Sturdy prose conveys the remarkable, still inspiring story of the struggle to standardize measurements and to apply them from sea to shining sea.
Linklater (The Code of Love, 2001) begins on September 30, 1785, near Liverpool, Ohio, where Thomas Hutchins began surveying the public lands of the US. “He was Robinson Crusoe,” the author writes, “landed in an uncharted wilderness, and his purpose was to measure it so that it could be sold.” (We learn later he was also incompetent.) The narrative then circles back to early-16th-century England and to the nascent and novel notion of land ownership. Linklater guides us confidently through Henry VIII’s sale of monastery properties to Edmund Gunter’s creation of the 22-yard-long surveyors’ chain. He provides a primer in surveying and then recounts the long effort to standardize weights and measures. Twenty pages later, we are back in the New World where, by the mid-18th century, land had become a hot commodity. The author notes wryly that the land’s previous occupants surrendered their territory after potent doses of treaty and terrorism. Linklater sometimes tells us more than we want to know (e.g., the French systems of measurement), but we learn new stories about Washington and Jefferson (especially the latter), and we struggle along with the early surveyors who crossed swamps, forests, fields, streams, rivers, and purple mountains majestic as they unrolled chains, plotted townships and states, and established the stunning grids still visible today by cross-country air passengers. Linklater emphasizes the connections between measurement and commerce (measure it first, then sell it), and although he sprinkles a few dangling participles on the landscape of his prose, he writes with a firm command of detail and an ample measure of wit: Fanny Trollope, he observes, was “a Tory to the tip of her parasol.”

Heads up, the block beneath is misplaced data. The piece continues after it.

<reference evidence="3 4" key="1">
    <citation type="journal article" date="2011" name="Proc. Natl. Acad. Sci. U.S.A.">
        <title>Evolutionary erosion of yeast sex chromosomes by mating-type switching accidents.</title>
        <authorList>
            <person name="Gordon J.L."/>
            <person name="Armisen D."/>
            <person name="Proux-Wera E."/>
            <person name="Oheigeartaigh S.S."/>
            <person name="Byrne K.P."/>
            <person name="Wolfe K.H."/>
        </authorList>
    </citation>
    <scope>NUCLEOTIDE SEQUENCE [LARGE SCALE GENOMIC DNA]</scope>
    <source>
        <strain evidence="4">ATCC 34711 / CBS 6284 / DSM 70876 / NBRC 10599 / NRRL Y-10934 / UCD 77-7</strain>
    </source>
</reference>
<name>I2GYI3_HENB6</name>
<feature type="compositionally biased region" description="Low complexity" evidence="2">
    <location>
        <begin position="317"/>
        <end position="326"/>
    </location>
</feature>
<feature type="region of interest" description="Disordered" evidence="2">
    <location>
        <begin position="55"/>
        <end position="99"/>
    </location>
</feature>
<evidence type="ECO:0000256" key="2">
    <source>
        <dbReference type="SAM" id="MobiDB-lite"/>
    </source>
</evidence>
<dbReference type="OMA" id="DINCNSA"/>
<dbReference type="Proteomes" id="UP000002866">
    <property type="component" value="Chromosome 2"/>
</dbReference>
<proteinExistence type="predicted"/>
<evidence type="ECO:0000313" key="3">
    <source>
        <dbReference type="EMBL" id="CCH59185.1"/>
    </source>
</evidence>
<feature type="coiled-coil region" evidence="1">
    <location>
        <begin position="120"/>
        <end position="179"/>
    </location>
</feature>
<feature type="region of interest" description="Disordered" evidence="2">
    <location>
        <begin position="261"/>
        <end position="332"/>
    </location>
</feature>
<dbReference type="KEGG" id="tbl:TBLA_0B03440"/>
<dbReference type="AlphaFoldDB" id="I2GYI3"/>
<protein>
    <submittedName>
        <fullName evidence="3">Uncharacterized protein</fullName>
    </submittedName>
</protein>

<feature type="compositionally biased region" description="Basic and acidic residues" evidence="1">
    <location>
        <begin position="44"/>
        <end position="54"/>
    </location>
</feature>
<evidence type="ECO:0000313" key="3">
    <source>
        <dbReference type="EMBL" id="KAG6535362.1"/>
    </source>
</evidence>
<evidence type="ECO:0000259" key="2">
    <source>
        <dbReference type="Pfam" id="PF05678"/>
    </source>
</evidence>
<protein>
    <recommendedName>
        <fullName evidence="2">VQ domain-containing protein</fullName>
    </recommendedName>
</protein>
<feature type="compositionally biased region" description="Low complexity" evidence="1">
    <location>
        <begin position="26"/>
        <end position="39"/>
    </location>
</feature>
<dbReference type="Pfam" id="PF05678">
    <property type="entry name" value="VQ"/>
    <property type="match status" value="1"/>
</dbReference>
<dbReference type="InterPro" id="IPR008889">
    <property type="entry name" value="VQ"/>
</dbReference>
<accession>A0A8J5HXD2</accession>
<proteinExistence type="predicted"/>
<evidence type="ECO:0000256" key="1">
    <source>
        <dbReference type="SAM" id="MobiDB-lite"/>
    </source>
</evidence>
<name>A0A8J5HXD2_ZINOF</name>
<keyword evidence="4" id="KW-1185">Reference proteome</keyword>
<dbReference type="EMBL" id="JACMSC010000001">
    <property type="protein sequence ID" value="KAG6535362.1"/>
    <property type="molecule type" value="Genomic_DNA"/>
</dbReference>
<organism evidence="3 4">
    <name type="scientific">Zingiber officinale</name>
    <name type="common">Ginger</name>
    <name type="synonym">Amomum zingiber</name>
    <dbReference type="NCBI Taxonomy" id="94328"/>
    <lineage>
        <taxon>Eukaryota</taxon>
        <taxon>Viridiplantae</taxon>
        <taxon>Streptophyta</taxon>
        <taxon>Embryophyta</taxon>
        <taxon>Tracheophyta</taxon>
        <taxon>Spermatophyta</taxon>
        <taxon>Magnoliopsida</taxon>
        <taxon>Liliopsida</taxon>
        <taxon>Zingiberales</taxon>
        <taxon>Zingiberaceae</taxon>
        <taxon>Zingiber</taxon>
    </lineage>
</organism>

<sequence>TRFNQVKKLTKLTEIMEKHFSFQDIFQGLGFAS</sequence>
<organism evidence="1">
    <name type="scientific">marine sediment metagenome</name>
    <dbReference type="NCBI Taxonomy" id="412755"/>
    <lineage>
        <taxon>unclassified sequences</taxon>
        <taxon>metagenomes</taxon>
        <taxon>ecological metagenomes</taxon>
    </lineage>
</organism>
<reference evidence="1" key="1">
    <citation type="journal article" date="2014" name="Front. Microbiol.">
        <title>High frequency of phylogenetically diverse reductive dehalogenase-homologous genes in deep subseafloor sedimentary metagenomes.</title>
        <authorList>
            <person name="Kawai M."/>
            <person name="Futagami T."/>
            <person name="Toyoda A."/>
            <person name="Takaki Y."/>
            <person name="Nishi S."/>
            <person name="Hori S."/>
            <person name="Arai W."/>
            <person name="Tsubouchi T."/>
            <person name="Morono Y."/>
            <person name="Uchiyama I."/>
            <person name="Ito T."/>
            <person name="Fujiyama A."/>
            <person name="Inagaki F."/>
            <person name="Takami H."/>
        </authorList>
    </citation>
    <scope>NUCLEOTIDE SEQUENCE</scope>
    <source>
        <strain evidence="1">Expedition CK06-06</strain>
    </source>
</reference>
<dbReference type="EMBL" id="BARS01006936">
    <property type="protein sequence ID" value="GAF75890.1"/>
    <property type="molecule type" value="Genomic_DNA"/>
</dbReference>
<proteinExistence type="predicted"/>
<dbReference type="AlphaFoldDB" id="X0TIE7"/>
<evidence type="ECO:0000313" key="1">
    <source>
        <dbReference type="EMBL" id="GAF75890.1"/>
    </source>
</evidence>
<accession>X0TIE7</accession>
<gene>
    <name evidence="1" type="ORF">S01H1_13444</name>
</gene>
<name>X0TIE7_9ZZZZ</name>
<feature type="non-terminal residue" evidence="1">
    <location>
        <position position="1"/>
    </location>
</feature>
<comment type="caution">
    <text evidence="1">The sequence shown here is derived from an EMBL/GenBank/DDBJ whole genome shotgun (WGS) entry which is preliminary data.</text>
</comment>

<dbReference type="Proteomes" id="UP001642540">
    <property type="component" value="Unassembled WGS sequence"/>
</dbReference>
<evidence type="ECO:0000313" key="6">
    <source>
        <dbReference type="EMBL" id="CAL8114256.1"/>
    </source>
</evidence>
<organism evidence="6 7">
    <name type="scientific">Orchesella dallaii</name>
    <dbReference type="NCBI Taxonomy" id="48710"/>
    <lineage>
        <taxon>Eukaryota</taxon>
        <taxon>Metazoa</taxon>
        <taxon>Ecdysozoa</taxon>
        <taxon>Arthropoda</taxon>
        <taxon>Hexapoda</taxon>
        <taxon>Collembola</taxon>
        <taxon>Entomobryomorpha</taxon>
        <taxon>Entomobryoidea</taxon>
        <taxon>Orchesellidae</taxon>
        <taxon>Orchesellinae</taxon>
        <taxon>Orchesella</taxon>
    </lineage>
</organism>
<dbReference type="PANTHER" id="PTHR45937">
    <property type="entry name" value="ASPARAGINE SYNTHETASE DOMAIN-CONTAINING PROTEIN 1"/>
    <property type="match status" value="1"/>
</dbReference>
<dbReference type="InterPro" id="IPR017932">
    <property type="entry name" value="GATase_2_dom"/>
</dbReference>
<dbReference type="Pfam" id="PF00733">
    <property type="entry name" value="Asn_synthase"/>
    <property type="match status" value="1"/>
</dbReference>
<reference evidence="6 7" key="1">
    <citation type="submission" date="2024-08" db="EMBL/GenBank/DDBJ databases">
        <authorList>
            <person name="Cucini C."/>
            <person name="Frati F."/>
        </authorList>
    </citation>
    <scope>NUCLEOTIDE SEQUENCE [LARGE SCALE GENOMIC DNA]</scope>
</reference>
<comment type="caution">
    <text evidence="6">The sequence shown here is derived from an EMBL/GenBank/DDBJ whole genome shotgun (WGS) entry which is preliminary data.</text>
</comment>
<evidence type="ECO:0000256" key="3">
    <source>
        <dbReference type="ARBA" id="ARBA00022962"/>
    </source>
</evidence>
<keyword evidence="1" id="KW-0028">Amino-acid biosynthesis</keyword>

Immeasurably informative and lots of fun. (30 b&w illustrations, 5 maps, not seen)